Groups form Japan Support Coalition

Puget Sound students have always shown a concern for their community, both on a campus level and from a city-wide standpoint. Recently, students have been reaching even further in response to the recent natural disasters that devastated Japan.

According to students Imari Romeo and Melissa Merrigan, the Japan Support Coalition, headed by Skylar Bihl, consists of the Japanese cultural groups on campus, the Office of Spirituality, Service and Social Justice (SSSJ), Circle K and Interfaith Coordinators.

“Because the earthquake occurred at the beginning of spring break, we weren’t able to organize any efforts right away. But after spring break, people were able to get together to figure out ways to show our support for Japan,” Merrigan said.

“It is a great way to get people together because it involves so many groups, which I think will also allow us to have a big impact, especially for such a small campus. It’s nice to see the campus community come together for this one cause,” Romeo said.

According to a press release on the University’s homepage, the Office of Spirituality, Service and Social Justice and the Japan Support Coalition have both organized several efforts on campus to raise awareness and funds for Japan. The proceeds from fundraising will be given to the United Methodist Committee on Relief (UMCOR) in order to help the people in Japan. UMCOR, with whom Puget Sound worked with last year during Haiti Response Coalition relief efforts, will give 100 percent of the funds raised directly to the relief effort chosen by the Japan Support Coalition.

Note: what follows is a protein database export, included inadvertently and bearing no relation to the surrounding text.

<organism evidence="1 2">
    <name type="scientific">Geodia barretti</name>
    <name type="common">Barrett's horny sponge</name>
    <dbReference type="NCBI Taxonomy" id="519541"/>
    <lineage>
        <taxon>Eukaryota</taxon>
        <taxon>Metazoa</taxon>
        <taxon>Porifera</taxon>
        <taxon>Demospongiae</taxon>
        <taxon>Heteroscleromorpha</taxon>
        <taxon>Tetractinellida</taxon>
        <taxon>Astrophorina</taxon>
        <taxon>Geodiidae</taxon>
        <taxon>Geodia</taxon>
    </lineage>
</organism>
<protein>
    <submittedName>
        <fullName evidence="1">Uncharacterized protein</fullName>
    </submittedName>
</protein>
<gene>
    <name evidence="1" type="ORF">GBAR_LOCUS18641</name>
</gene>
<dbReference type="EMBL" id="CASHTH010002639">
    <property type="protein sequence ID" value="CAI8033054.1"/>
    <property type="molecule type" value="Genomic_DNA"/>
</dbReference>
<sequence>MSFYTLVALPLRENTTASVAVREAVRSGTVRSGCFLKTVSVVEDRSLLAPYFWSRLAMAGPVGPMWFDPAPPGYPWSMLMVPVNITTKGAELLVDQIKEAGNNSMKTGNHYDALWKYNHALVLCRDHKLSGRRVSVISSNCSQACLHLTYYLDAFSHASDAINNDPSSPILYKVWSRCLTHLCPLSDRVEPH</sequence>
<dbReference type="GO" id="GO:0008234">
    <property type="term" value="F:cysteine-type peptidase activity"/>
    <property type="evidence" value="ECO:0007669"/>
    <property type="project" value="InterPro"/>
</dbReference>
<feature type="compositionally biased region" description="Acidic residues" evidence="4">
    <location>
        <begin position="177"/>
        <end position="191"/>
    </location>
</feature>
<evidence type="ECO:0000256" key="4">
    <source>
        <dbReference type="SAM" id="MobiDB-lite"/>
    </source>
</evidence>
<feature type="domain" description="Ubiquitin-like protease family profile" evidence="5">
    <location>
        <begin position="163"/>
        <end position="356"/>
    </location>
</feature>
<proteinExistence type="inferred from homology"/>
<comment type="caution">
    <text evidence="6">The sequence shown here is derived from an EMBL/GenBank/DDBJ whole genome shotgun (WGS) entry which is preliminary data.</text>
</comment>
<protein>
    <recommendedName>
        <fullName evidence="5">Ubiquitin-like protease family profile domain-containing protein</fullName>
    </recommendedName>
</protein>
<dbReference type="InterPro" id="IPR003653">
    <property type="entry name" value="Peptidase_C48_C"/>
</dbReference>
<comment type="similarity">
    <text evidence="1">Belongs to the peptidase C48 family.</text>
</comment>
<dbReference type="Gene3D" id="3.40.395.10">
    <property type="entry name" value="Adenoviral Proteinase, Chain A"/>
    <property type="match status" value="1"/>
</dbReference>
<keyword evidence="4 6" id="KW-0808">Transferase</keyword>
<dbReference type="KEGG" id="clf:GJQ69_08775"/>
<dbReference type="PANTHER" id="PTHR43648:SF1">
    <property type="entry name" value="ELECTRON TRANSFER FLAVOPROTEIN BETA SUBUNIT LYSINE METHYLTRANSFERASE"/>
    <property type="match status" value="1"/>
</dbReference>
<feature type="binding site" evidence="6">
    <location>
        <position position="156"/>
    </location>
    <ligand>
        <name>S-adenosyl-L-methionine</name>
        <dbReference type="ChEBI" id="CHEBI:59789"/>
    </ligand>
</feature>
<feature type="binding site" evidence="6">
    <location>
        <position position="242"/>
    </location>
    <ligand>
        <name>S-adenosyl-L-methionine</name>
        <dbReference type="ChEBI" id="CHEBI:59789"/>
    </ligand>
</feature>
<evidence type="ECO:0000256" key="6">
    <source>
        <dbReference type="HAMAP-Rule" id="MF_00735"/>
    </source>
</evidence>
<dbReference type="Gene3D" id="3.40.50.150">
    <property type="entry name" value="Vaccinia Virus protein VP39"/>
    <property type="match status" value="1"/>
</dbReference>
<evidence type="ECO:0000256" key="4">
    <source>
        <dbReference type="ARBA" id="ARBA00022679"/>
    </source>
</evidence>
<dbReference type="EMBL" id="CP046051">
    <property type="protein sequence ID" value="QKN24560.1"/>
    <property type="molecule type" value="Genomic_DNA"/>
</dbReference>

One fundraiser provides students with the opportunity to purchase Japan Relief Fund T-shirts for $14.40 at T-shirts are available for purchase until the end of the academic year.

Today, April 15, students may join the Japan Support Coalition for mochi dessert and crane folding from 12 to 2 p.m. in Wheelock Student Center room 201. Students are also welcome to give to the donation boxes that will be in the S.U.B. until April 22. The hope is that the cranes will number to 1,000, and be made into a paper mobile to send to our sister school in Japan to show our solidarity, according Merrigan. Although this does not raise any money, it is the cultural significance of 1,000 paper cranes that is important and meaningful—1,000 paper cranes is symbolic of good fortune and happiness.

Also, from April 18 to 22, students may donate their meal points to the relief work for Japan. Last year, students donated meal points in a relief effort for Haiti and raised almost $1,600, according to a Puget Sound press release on April 6.

“There are different ways to help besides donating money, such as attending meetings and making cranes. I think we really need to stress that,” Romeo said.

Some other events held within the past couple weeks were an Okinawan Taikio and Dance performance by the Washington Okinawa Kinjin Kai, a bake sale by the Japan House where students could have their cookie or cupcake personalized with kanji and a trip to the Tsubaki Grand Shrine of America at Granite Falls, where a short service was held. According to an April 6 Puget Sound press release, the Asian Pacific American Student Union raised $620 from its cupcake sale.

Other Puget Sound clubs are also participating in these relief efforts. Circle K will donate the profit from its food bag sales in May to UMCOR, and Hui O Hawaii tabled in the S.U.B. for donations on its Aloha Frida event and throughout the week prior to its annual lu`au. According to Hui treasurer Tiana Fernandez, Professor Makiko Leden directly contacted Hui O Hawaii’s president, Matt Endo, asking if Hui would also give back to Japan. As a result, the club is now also under the Japan Support Coalition.

When asked what she thinks is important for students to know about the relief efforts for Japan, Merrigan responded, “Don’t forget about it. Like with other natural disasters, like the earthquake in Haiti, it’s easy to forget about it two weeks later, but it’s an ongoing situation and even though news stories change, this is a continuous process.”